Friday, November 19, 2010

a series designed to break your heart.

This is typical but I feel like I have to warn you or give you a disclaimer. I love art, artists, talking about art, making art, selling art, etc etc.. If you know me at all, you know this is true.

But for this blog, I have to vent a bit. There are a several cool things going on in my art world right now, so I am not complaining and I know I am lucky etc etc..(see, more disclaimers) but right now I just have to express my complete and utter frustration in my lack at being able to paint. I mean, I really can not paint right now. It is like that part of my brain has slipped far away...

This is not the first time this has happened, more like the fifth or sixth... or perhaps this is the eighteenth time. I don't really know and it shouldn't come as a surprise or warrant a blog post but I feel if I don't write about the frustration of it all, I won't move past it. This is typical for me and for a lot of other artists. I just had a show. I worked almost all year on that show. That show is still on display and my studio is feeling a bit lonely- it misses the new white series, the hum of activity, the burst of inspiration and the direction that only a series can bring.

I spent some time looking at my paintings in the gallery the other day and I wanted to cry. I looked at them closely and I wondered if other people looked at them as closely and I wondered what the experience would be like for a stranger to look at them for the first time. Then I felt like I was a stranger. It just didn't feel possible that I could have painted those paintings. I could barely remember the sensation of the brush hitting the canvas, or the flicks of water that beaded up on the oiled surface. I couldn't remember the sound of that water running down the painting onto my paint encrusted easel and the onto the floor and then pooling below staining the concrete. I can tell the story but I can't remember the sensation. I remember jumping up and down in front of my easel. I remember screaming, singing, dancing, crying, writing the flurry of words that would burst into my head as I applied the paint. I would have to quickly scrawl them on my studio wall. Those words became titles and concepts and are woven throughout the white series and became A Manual for Living. I remember shaking and running down the hall to get my studio mate to see something new that I was unsure of. I remember taking snapshots and sharing them with my online studio mates across the ocean. I remember questioning and doubting, and then I remember things being revealed. Suddenly, the path clearly lit for a second and then pushing through to actualize the painting.

I want that all back. I want that back now, I want to get back there! When I stand in front of my easel now, there is nothing. There is no story, no longing, no expression, it feels like repetition, it feels like being born but all my dreams and talent are gone, it feels like a void, a deep absence.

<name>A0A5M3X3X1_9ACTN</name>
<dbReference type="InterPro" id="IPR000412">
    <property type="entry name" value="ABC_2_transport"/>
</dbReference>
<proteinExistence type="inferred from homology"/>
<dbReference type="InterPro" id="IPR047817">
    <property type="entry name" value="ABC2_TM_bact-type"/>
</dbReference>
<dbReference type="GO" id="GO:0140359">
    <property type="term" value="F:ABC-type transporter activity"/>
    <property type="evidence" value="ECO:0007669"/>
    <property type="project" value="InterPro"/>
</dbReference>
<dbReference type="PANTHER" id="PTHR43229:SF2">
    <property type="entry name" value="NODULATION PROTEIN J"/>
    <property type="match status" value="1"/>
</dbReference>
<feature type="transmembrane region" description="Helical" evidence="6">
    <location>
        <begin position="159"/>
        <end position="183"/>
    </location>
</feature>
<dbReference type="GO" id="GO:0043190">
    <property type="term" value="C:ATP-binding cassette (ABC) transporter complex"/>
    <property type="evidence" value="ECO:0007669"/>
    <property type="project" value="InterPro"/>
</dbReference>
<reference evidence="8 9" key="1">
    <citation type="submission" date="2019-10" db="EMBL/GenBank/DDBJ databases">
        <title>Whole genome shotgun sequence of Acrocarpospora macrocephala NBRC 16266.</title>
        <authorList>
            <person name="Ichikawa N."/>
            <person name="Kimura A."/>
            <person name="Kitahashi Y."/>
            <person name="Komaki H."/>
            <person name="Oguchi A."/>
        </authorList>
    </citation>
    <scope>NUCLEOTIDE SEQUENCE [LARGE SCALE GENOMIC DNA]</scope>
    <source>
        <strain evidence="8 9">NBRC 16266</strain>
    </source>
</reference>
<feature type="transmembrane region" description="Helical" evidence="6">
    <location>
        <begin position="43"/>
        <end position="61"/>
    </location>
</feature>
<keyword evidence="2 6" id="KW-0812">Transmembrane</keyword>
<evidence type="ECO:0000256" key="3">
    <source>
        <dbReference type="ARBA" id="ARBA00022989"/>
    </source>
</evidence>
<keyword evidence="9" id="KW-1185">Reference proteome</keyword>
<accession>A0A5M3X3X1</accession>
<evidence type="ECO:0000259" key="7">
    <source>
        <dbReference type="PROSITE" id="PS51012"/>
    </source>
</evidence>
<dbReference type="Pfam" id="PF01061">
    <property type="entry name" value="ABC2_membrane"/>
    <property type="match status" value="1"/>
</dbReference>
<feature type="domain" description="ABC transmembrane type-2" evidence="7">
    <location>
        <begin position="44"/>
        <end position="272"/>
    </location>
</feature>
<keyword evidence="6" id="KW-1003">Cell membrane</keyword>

I know I want it too much, and that I am holding on too tight, I can't go back. I know all this. I know this is just the customary post show blues. I know this is fear talking. On my studio wall, more scrawled words, "There is no room for fear in art"- those words emerged while working on one of the last massive pieces in the series.

The other day in an inspired flash, I had an idea for a new series of paintings, it would be called "a series designed to break your heart..."

I think I may have already painted it and I broke my own in the process...

Until next week keep fighting, and I will do the same.
This week.. leave a comment and be entered to win a 9x 12" paper painting. Yes, really. I will draw one random winner and announce the winner next week.


  1. It will come back... it will come back... patience, patience, patience (I know, I'm not very good at patience, either).

    PS. Great new series title. You should run with that one!

  2. As of late I have found myself unable to make any meaningful photographs. I'm unable at this point in time to finish my last remaining year at art school. The buzz of inspiration I felt while I was there has escaped me, and I worry that I'll never have it again. All I can do at this point is have faith that inspiration will come again, and I hope you too can hold on to that faith.

  3. I suggest you borrow my Antony and the Johnsons cd, listen to it alone, feel the feelings, see where it takes you on your art journey. Seems like you are having a sort of reverse ptsd event. As you know, this too shall pass.

    Hell, maybe all you need to do is put the canvas on the floor, put a brush with some paint on it in your mouth, stand on your head against the wall and smoosh the brush around some.

    For drumming, when I get in a rut, I back away. When I come back to it, I start doing stuff all wrong again and that's when I advance the most.

    For gardening, I almost always ignore the experts and try stuff out most people say will not work. It has worked every single time.

    Let's hang out soon and fsu!


  4. I do understand -- and take heart, because yes, you'll paint again. And be sure to get my name in the hat ;) --sj

  5. Wow, Megan. You're such a good writer--that fourth paragraph is so good. I hope that you pull out of your funk and get going with whatever is next. There's always something coming.